Last year, when I was researching homeschooling, I spent an inordinate amount of time reading through homeschooling blogs, trying to get a sense of what homeschooling really looks like. I was thrilled to stumble upon the Not Back-to-School Blog Hop, hosted last year by Darcy at My 3 Boybarians. This year, it's being hosted by Heart of the Matter, but the gist is the same -- each week, participating bloggers post about a particular theme related to their homeschool. And this year... um, I guess I have a homeschool. So here we go.
Curriculum week! Since I have been researching homeschooling in general and particular curricula for quite a while now, it was exciting to finally take the plunge and place those orders. Here is what we've decided to use for our kindergarten year.
(Please note: I do have a two-year-old at home as well, who is along for the ride on all these adventures. I do not have any particular curriculum I am following for him, besides including him as much as possible on his own level with whatever I am doing with his sister. He is learning so much just by osmosis, that I will not pursue anything formal with him until next year at the very earliest.)
Math - We're using RightStart, level A. We have completed 13 lessons so far, and absolutely love the program. It takes the time to build an intuitive sense for numbers, and I am amazed at how well my daughter is already able to do mental addition. The manipulatives are also wonderful, and serve as a great diversion for curious two-year-olds.
Reading/Spelling - We are using All About Spelling (level 1) as both a reading program and a spelling program. The whole concept of teaching word-building tools to both decode (read) and encode (spell) words makes so much sense to me. It always struck me as odd for these two skills (which are two sides of the same coin, really) to be taught separately. I can see how much it has helped with her reading already, and am pretty sure we will be moving on to level 2 by mid-year. The program is also sensory-rich, with a lot of word-building using magnetic letters. This really helps to keep my girl engaged. She is also doing independent reading to me every day, as well as reading for her own pleasure. She particularly loves the Dick and Jane books, and -- get this -- the McGuffey readers (first published in 1838). Oh yeah, we're kickin' it old school around here...
Grammar/Language Arts - We have been playing a great game called Very Silly Sentences to learn the parts of speech, and also doing MadLibs on our many road trips this summer. Once we get into a nice routine this fall, I will gradually blend in First Language Lessons for the Well-Trained Mind, but at a relaxed pace since it is technically for first grade. We'll just see how it goes. And in terms of literature, we're going to keep doing what we have been doing every day for the past several years: read. Read, and read, and read. I generally read things aloud to her that are far above her official grade level, and she has the vocabulary to show for it. Some of last year's read-alouds included The Rime of the Ancient Mariner and The Hobbit. Some of the titles I have lined up for this year:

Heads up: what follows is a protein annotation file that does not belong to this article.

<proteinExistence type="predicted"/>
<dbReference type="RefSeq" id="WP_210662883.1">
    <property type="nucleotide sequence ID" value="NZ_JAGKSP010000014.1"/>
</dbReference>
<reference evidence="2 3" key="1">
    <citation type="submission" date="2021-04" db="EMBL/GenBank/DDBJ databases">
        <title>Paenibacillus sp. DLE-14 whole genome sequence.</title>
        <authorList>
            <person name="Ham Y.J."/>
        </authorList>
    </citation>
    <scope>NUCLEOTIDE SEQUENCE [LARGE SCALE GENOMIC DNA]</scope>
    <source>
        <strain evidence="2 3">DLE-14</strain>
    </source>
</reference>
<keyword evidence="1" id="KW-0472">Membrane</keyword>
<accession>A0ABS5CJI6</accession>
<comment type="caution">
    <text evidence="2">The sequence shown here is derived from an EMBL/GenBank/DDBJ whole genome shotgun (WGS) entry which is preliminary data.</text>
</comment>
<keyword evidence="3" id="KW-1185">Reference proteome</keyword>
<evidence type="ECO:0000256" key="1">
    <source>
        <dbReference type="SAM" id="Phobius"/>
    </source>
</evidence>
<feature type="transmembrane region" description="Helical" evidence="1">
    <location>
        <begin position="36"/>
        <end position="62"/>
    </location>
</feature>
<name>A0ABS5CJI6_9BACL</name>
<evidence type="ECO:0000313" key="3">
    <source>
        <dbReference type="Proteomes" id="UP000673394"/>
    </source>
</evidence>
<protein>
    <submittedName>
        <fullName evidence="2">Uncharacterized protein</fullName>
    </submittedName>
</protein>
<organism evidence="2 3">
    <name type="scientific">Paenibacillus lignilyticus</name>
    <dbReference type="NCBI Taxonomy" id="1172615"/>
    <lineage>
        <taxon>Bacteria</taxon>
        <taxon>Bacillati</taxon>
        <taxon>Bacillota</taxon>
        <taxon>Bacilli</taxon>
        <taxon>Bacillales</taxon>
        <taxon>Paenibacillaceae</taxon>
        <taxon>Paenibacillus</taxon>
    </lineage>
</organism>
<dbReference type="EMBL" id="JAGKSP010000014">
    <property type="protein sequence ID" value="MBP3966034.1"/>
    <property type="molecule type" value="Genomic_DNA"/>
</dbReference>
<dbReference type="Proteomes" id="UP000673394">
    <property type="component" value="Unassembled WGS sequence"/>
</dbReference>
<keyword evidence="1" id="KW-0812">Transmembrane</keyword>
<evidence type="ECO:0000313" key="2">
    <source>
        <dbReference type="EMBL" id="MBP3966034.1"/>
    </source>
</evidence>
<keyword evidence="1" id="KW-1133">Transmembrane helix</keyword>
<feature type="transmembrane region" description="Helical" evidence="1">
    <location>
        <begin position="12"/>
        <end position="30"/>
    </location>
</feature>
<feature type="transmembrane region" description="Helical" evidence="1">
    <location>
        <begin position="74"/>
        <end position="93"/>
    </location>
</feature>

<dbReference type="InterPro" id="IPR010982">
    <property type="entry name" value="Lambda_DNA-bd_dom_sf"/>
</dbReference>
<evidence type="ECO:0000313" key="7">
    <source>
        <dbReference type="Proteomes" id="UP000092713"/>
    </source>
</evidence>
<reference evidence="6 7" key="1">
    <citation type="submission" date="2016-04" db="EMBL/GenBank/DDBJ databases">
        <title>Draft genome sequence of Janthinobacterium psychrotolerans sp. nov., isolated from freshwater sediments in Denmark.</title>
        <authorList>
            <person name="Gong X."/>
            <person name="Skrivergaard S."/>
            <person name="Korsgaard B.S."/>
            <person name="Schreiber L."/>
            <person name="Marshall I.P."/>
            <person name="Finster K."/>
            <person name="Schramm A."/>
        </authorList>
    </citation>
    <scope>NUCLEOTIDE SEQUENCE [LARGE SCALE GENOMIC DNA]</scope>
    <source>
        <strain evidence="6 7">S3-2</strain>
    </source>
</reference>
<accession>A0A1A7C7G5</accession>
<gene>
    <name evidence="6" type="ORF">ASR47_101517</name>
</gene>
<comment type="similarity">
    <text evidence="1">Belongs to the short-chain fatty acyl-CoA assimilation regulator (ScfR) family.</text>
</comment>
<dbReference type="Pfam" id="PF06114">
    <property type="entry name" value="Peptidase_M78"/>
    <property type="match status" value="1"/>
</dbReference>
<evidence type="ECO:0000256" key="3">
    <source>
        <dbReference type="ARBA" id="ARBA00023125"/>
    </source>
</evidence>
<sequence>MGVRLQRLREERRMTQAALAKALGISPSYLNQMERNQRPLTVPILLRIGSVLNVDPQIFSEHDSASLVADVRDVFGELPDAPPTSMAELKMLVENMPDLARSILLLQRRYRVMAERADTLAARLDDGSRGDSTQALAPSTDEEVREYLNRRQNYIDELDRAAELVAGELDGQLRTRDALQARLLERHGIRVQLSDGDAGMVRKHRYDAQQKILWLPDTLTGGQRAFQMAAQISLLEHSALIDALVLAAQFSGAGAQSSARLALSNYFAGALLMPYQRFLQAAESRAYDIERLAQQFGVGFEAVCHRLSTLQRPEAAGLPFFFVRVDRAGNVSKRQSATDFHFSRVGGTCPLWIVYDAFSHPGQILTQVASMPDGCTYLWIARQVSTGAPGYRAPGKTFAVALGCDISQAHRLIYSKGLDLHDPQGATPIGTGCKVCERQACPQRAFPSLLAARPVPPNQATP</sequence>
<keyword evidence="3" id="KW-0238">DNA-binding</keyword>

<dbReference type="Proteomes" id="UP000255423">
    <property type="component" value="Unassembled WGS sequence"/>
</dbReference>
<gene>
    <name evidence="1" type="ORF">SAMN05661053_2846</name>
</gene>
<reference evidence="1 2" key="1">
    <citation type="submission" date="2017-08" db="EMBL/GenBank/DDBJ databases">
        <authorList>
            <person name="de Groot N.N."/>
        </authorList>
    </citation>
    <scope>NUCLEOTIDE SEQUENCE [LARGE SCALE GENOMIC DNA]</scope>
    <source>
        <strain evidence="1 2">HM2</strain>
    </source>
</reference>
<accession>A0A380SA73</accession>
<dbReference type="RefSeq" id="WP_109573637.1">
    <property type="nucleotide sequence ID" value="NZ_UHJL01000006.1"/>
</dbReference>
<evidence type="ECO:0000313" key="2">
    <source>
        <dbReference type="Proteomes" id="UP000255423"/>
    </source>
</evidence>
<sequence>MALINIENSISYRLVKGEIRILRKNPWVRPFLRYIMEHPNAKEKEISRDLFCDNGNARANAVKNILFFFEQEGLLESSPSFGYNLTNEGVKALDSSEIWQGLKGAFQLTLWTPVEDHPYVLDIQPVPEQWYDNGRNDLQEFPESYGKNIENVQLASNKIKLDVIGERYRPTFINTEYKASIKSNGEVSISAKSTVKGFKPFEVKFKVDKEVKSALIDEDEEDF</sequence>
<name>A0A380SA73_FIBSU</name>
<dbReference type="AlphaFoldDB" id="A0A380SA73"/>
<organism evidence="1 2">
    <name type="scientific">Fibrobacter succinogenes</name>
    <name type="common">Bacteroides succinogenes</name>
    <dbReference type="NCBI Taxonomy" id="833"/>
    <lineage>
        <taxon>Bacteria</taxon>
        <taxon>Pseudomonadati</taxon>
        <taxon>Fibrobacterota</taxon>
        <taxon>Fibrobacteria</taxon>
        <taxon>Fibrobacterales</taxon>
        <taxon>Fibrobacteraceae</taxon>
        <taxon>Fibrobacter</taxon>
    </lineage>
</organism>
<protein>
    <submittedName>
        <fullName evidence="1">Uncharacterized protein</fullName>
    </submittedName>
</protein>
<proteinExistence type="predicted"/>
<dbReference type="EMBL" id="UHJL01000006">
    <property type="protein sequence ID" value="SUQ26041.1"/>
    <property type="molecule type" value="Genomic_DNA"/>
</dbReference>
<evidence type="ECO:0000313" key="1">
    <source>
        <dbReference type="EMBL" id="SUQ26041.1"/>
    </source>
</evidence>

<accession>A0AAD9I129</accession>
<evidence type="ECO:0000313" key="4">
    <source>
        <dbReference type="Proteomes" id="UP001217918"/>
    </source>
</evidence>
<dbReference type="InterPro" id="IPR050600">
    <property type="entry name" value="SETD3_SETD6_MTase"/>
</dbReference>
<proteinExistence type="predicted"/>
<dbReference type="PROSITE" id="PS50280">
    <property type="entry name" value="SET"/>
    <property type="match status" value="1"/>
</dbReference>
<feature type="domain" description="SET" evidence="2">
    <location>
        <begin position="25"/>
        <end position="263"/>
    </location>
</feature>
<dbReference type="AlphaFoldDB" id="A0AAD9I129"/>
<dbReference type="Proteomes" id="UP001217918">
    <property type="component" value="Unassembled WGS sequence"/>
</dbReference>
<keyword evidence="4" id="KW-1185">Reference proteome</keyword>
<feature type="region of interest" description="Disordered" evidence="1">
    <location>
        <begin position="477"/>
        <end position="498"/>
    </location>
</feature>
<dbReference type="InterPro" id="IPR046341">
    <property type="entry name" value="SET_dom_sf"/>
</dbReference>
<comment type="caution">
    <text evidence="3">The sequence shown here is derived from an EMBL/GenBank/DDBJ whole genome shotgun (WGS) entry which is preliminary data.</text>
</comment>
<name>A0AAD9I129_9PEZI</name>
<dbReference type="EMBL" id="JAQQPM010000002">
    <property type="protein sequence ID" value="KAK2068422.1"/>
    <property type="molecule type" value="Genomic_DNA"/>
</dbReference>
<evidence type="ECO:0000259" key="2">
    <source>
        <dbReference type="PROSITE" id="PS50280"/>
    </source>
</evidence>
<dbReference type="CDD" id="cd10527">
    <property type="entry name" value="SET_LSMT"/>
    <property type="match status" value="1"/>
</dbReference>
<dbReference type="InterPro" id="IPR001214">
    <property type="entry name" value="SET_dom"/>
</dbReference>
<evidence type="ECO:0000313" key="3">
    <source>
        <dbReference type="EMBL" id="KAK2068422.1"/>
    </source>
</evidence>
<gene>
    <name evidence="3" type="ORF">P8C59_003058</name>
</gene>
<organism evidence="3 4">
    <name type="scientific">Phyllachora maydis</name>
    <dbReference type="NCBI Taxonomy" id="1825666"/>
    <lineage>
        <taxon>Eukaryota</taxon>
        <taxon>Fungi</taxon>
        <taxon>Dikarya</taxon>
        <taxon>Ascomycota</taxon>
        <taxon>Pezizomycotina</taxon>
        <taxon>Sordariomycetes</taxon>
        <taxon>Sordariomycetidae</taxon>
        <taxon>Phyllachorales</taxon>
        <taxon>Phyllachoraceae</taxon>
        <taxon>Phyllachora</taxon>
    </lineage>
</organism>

Magic or Not?
Little House in the Big Woods
Harry Potter and the Prisoner of Azkaban
Alice In Wonderland
The Wonderful Wizard of Oz
Totally subject to change based on the whims of the moment, of course, but this gives me a place to start if we're ever stuck for a book.
Handwriting - The preschool where she did PreK last year used Handwriting Without Tears, and since it seemed to be working for her, I just went ahead and ordered the next workbook. So far so good. She is still writing a hodge-podge of upper-case and lower-case letters in a variety of sizes, so my goal for her for the year is to be able to print legibly using appropriate case. Ha! It's good to dream big. In any case, we'll keep working on it.
History/Geography - Not to put down the importance of learning about community helpers or anything, but she already did that, for the past two years in preschool. She's learned about firefighters and police officers and all the usual preschool social studies jazz. Important, for sure! But we're skipping over the usual kindergarten social studies curriculum and going straight for history and geography. And to paraphrase Julie Andrews, the beginning is a very good place to start, so we're using The Story of the World Volume 1 (Ancients), supplemented with additional reading from the library. Very fun! We are also making a timeline to make sense of the chronology of history, and using mapwork from the SOTW activity guide to incorporate geography studies.
Science/Nature - This is the one subject for which we are not using a curriculum at all. My girl is naturally very science- and nature-oriented, so I am simply following her interest. We are reading a lot, checking out DVD's from the library, going on field trips, etc. She will also continue to work on her nature journal on our frequent nature walks, and keep her birdwatching log book. In some subject areas, having to make it all up myself would give me an anxiety attack, but in this arena, it feels very freeing. This is one of the biggest benefits of homeschooling -- I get to indulge her interests and allow her to dig as deep as she wants into the areas that most interest her. Should be fun.
Physical Education - Since I'm not exactly a paragon of virtue when it comes to exercise, this is definitely an area where we need outside structure! She just started a twice-weekly tae kwon do class, and will play on a soccer team in the fall. When soccer is over, I'll see whether I think the TKD is sufficient, or whether we should look for some other kind of winter activity (gymnastics, maybe?). For now, I think she's all set.
Whew! So that's our curriculum choices. I am really excited to dive in truly full-time when big sister starts her [gulp] senior year in high school. Oh, what a year we have ahead of us...